She is a leader in the Reconciling Ministries Network, a grassroots organization of congregations and communities committed to the full inclusion of GLBTQ persons in the life and ministries of The United Methodist Church and has served as chair of the board.  She is also on the board of California Faith for Equality. Karen is the co-author of Talking about Homosexuality: A Congregational Resource (Pilgrim Press: 2005) and has written numerous articles, hymns and liturgies.  She is an avid hiker and traveler, plays guitar and drums, and enjoys cooking for friends.  Email Karen at koliveto@glide.org
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Get Ready for November

GLIDE’s mission is to create a radically inclusive, just and loving community mobilized to break the cycles of poverty and marginalization, and this November, it’s getting very real.

Cecil_039GLIDE has advocated for positive change throughout its over fifty year history. Starting with programs like Citizen’s Alert (1965) that sought to investigate charges of police brutality and support victims, GLIDE has been committed to speaking the truth as the voice of the people of San Francisco.  GLIDE is getting real for this November election – issues of vital community importance are being addressed in San Francisco’s upcoming ballot.   Glide12-294 We want to affirm our commitment to these issues:

  1. Creating and Maintaining Affordable Housing
  2. Reforming Our Broken Criminal Justice System
  3. Assuring Living Wages and Inclusiveness
  4. Supporting the Youth, Children and Families in Our Community

Glide Memorial ChurchKids Toys Give AwayWe have witnessed, through the media or the struggles we and those close to us have endured, the devastation of San Francisco’s housing crisis. We have witnessed how criminal prosecution and sentencing disproportionately targets communities of color, stigmatizing young men and women with records that may follow them for a lifetime, in many cases for minor offenses. We see how hard working people struggle to support themselves with low wages and high rents, sharing modest accomodations in sub-par conditions, seeking refuge in shelters and on friends’ couches or housed but cannot afford their next meal. We know how children exposed to tremendous societal and economic barriers such as these do not receive the resources they need to succeed.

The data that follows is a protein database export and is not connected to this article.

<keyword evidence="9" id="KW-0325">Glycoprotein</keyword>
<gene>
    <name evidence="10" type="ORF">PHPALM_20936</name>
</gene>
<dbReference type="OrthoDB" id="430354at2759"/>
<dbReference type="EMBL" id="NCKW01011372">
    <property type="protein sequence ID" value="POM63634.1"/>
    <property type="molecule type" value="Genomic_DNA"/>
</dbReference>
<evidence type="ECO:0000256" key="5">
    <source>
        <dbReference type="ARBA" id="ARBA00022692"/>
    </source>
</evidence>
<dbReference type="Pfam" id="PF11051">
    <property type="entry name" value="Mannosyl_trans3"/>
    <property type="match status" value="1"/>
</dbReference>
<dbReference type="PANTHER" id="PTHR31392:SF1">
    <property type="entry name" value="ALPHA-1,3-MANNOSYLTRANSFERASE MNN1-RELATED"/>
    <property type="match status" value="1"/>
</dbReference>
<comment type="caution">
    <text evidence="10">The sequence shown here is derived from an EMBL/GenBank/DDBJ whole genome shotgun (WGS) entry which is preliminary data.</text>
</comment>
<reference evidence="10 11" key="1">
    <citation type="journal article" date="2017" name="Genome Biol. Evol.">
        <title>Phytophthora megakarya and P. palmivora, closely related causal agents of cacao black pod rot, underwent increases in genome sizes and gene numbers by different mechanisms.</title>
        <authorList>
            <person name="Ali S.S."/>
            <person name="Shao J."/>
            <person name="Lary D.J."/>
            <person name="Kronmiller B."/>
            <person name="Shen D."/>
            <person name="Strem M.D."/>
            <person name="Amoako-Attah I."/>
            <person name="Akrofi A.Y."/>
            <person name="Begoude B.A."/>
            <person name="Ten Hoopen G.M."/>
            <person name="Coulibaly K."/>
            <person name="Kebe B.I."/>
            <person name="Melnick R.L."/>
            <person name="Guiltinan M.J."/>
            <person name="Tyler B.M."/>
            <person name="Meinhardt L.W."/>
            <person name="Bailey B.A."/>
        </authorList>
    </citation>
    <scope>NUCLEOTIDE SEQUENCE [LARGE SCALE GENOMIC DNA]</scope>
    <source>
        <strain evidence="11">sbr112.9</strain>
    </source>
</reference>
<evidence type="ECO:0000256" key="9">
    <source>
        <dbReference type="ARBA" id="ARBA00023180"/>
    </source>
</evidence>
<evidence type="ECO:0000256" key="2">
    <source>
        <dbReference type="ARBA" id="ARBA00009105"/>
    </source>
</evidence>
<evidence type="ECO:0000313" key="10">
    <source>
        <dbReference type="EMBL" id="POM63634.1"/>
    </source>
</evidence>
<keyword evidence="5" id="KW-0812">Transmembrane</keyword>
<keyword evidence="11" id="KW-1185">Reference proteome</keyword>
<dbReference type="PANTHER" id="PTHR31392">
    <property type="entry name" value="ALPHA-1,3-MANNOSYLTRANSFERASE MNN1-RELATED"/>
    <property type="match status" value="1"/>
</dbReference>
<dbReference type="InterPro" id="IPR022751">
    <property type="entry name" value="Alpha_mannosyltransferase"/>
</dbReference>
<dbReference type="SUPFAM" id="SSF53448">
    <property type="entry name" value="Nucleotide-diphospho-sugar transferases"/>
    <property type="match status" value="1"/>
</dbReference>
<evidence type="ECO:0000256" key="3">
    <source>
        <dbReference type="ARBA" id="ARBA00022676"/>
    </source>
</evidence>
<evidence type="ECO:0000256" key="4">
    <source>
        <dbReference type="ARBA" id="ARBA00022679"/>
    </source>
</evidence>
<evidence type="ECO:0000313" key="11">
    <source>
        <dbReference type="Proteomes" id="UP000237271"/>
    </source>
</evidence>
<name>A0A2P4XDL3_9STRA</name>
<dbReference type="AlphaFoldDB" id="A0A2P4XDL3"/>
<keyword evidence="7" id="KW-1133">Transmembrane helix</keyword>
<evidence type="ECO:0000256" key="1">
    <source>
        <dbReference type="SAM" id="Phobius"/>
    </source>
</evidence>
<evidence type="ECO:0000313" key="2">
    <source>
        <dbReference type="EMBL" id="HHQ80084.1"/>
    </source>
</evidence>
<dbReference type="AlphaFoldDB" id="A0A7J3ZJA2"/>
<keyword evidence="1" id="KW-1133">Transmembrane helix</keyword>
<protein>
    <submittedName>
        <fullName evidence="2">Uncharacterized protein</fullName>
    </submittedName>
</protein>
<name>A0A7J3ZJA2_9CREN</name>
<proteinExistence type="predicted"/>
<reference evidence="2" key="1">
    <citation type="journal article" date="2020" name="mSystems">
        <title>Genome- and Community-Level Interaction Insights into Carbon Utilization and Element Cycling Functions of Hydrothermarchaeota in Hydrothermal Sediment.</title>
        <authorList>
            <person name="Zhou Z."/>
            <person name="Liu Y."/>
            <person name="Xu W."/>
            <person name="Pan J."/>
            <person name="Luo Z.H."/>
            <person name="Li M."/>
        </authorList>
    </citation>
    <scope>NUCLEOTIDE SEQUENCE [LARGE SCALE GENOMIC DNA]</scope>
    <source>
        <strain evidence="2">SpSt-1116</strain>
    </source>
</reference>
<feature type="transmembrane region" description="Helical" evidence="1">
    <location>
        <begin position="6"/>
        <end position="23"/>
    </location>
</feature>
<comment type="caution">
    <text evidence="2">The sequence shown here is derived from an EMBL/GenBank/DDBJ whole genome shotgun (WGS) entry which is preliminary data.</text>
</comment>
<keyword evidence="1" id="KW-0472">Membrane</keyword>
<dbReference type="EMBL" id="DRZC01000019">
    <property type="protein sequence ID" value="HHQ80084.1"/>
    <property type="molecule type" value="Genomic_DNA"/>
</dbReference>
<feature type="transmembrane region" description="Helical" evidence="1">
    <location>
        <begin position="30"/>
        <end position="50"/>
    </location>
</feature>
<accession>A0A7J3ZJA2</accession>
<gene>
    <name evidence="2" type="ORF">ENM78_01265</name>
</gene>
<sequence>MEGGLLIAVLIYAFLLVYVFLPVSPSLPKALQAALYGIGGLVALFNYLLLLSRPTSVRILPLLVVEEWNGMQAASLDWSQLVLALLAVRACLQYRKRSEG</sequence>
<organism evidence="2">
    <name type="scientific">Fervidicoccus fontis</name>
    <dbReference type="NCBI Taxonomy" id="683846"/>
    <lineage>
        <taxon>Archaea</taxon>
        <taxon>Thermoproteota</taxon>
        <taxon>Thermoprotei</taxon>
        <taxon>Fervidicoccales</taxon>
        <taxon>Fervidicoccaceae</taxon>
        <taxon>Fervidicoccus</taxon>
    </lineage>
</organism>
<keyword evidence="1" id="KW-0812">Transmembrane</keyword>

Cecil45th prep2-443In order to break through these barriers, these years of pain and fear, we need to share our stories and speak our truths: to legislators, to the ballot box and perhaps most of all to each other.

This is why GLIDE will be sharing our stories and our insights into how we can make this place we call home better for every one of us, on this November Ballot and beyond.  Look for our upcoming endorsements of specific measures, join our political actions, get out your vote, and contact us to find out more about how you can volunteer to help at (415) 674-6081 or email advocate@glide.org

Let’s get started.

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GLIDE Instagram
Thank you Hocking Family and Dennis Setlock for standing with GLIDE and lighting a candle! #lightacandle #poweredbylove Thank you Frances Newburn for lighting a candle and joining our holiday campaign! #lightacandle #poweredbylove JOIN the thousands of supporters and add your name to the wall. Your light will shine brightly at glide this holiday season! #lightacandle #poweredbylove Special thanks to Rick Beleson for a creative and special morning at the Asian Art Museum! FYCC had a great time! #engageouryouth #poweredbylove